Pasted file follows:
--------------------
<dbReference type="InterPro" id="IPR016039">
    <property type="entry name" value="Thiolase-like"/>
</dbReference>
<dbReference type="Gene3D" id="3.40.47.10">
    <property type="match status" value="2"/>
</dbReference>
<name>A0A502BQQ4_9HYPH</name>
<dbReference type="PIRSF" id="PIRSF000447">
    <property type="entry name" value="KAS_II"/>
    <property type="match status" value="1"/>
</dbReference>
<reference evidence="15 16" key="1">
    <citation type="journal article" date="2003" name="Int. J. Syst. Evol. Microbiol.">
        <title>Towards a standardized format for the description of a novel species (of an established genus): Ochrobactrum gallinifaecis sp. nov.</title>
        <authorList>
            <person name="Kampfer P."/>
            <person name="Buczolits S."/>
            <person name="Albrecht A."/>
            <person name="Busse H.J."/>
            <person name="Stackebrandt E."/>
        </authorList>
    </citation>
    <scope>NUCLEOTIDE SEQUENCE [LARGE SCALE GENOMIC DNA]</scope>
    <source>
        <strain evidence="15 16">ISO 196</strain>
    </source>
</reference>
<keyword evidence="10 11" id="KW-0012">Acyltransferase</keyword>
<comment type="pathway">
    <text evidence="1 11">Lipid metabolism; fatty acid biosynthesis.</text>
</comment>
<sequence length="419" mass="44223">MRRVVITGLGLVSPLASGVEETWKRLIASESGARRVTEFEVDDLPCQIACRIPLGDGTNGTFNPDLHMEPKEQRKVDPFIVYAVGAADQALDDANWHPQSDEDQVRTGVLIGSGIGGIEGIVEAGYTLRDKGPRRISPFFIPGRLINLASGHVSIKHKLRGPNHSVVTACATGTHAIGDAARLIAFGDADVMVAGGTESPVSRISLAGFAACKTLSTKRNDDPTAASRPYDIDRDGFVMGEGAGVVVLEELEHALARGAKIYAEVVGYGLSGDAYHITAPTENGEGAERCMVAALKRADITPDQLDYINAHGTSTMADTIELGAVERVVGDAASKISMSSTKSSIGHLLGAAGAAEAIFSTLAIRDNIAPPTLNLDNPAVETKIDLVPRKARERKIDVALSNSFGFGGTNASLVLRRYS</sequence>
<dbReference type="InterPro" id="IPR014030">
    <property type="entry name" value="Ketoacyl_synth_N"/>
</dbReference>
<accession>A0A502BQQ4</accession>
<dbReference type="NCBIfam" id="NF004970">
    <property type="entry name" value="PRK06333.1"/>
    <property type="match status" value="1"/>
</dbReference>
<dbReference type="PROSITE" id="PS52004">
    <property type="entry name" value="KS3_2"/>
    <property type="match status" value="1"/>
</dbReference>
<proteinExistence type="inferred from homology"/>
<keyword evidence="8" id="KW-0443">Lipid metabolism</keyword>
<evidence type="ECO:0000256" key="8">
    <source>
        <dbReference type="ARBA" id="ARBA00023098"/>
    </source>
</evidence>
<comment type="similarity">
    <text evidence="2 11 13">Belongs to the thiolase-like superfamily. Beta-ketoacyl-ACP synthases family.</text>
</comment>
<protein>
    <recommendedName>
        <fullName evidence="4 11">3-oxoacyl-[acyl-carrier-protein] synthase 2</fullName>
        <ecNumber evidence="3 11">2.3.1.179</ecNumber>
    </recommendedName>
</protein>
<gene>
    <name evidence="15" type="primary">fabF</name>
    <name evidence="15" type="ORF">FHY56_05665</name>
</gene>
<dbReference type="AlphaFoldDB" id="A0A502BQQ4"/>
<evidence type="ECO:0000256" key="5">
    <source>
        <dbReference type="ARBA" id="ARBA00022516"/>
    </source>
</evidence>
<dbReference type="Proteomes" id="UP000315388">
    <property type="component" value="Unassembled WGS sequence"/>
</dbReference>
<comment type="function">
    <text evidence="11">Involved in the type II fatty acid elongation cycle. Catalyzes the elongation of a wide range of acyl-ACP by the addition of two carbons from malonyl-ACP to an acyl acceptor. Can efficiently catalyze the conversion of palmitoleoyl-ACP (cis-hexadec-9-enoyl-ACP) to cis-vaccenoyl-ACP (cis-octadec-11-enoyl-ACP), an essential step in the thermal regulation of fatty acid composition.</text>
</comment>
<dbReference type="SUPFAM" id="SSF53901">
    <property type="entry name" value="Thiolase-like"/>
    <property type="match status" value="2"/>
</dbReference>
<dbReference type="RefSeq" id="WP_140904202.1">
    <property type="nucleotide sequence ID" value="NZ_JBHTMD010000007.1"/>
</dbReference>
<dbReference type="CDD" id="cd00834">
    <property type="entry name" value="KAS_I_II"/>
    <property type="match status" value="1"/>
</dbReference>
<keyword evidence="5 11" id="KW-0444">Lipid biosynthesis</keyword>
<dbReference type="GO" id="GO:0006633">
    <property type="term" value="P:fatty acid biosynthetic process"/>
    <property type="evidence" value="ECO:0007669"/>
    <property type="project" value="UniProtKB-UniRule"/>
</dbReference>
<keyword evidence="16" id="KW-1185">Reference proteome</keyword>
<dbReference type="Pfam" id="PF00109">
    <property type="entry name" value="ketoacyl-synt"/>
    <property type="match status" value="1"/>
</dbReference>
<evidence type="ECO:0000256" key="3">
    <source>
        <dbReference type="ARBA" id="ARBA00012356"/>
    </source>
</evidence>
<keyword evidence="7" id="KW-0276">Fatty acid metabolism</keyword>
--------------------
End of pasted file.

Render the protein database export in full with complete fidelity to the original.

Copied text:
<dbReference type="InterPro" id="IPR016039">
    <property type="entry name" value="Thiolase-like"/>
</dbReference>
<dbReference type="Gene3D" id="3.40.47.10">
    <property type="match status" value="2"/>
</dbReference>
<name>A0A502BQQ4_9HYPH</name>
<dbReference type="PIRSF" id="PIRSF000447">
    <property type="entry name" value="KAS_II"/>
    <property type="match status" value="1"/>
</dbReference>
<reference evidence="15 16" key="1">
    <citation type="journal article" date="2003" name="Int. J. Syst. Evol. Microbiol.">
        <title>Towards a standardized format for the description of a novel species (of an established genus): Ochrobactrum gallinifaecis sp. nov.</title>
        <authorList>
            <person name="Kampfer P."/>
            <person name="Buczolits S."/>
            <person name="Albrecht A."/>
            <person name="Busse H.J."/>
            <person name="Stackebrandt E."/>
        </authorList>
    </citation>
    <scope>NUCLEOTIDE SEQUENCE [LARGE SCALE GENOMIC DNA]</scope>
    <source>
        <strain evidence="15 16">ISO 196</strain>
    </source>
</reference>
<keyword evidence="10 11" id="KW-0012">Acyltransferase</keyword>
<comment type="pathway">
    <text evidence="1 11">Lipid metabolism; fatty acid biosynthesis.</text>
</comment>
<sequence length="419" mass="44223">MRRVVITGLGLVSPLASGVEETWKRLIASESGARRVTEFEVDDLPCQIACRIPLGDGTNGTFNPDLHMEPKEQRKVDPFIVYAVGAADQALDDANWHPQSDEDQVRTGVLIGSGIGGIEGIVEAGYTLRDKGPRRISPFFIPGRLINLASGHVSIKHKLRGPNHSVVTACATGTHAIGDAARLIAFGDADVMVAGGTESPVSRISLAGFAACKTLSTKRNDDPTAASRPYDIDRDGFVMGEGAGVVVLEELEHALARGAKIYAEVVGYGLSGDAYHITAPTENGEGAERCMVAALKRADITPDQLDYINAHGTSTMADTIELGAVERVVGDAASKISMSSTKSSIGHLLGAAGAAEAIFSTLAIRDNIAPPTLNLDNPAVETKIDLVPRKARERKIDVALSNSFGFGGTNASLVLRRYS</sequence>
<dbReference type="InterPro" id="IPR014030">
    <property type="entry name" value="Ketoacyl_synth_N"/>
</dbReference>
<accession>A0A502BQQ4</accession>
<dbReference type="NCBIfam" id="NF004970">
    <property type="entry name" value="PRK06333.1"/>
    <property type="match status" value="1"/>
</dbReference>
<dbReference type="PROSITE" id="PS52004">
    <property type="entry name" value="KS3_2"/>
    <property type="match status" value="1"/>
</dbReference>
<proteinExistence type="inferred from homology"/>
<keyword evidence="8" id="KW-0443">Lipid metabolism</keyword>
<evidence type="ECO:0000256" key="8">
    <source>
        <dbReference type="ARBA" id="ARBA00023098"/>
    </source>
</evidence>
<comment type="similarity">
    <text evidence="2 11 13">Belongs to the thiolase-like superfamily. Beta-ketoacyl-ACP synthases family.</text>
</comment>
<protein>
    <recommendedName>
        <fullName evidence="4 11">3-oxoacyl-[acyl-carrier-protein] synthase 2</fullName>
        <ecNumber evidence="3 11">2.3.1.179</ecNumber>
    </recommendedName>
</protein>
<gene>
    <name evidence="15" type="primary">fabF</name>
    <name evidence="15" type="ORF">FHY56_05665</name>
</gene>
<dbReference type="AlphaFoldDB" id="A0A502BQQ4"/>
<evidence type="ECO:0000256" key="5">
    <source>
        <dbReference type="ARBA" id="ARBA00022516"/>
    </source>
</evidence>
<dbReference type="Proteomes" id="UP000315388">
    <property type="component" value="Unassembled WGS sequence"/>
</dbReference>
<comment type="function">
    <text evidence="11">Involved in the type II fatty acid elongation cycle. Catalyzes the elongation of a wide range of acyl-ACP by the addition of two carbons from malonyl-ACP to an acyl acceptor. Can efficiently catalyze the conversion of palmitoleoyl-ACP (cis-hexadec-9-enoyl-ACP) to cis-vaccenoyl-ACP (cis-octadec-11-enoyl-ACP), an essential step in the thermal regulation of fatty acid composition.</text>
</comment>
<dbReference type="SUPFAM" id="SSF53901">
    <property type="entry name" value="Thiolase-like"/>
    <property type="match status" value="2"/>
</dbReference>
<dbReference type="RefSeq" id="WP_140904202.1">
    <property type="nucleotide sequence ID" value="NZ_JBHTMD010000007.1"/>
</dbReference>
<dbReference type="CDD" id="cd00834">
    <property type="entry name" value="KAS_I_II"/>
    <property type="match status" value="1"/>
</dbReference>
<keyword evidence="5 11" id="KW-0444">Lipid biosynthesis</keyword>
<dbReference type="GO" id="GO:0006633">
    <property type="term" value="P:fatty acid biosynthetic process"/>
    <property type="evidence" value="ECO:0007669"/>
    <property type="project" value="UniProtKB-UniRule"/>
</dbReference>
<keyword evidence="16" id="KW-1185">Reference proteome</keyword>
<dbReference type="Pfam" id="PF00109">
    <property type="entry name" value="ketoacyl-synt"/>
    <property type="match status" value="1"/>
</dbReference>
<evidence type="ECO:0000256" key="3">
    <source>
        <dbReference type="ARBA" id="ARBA00012356"/>
    </source>
</evidence>
<keyword evidence="7" id="KW-0276">Fatty acid metabolism</keyword>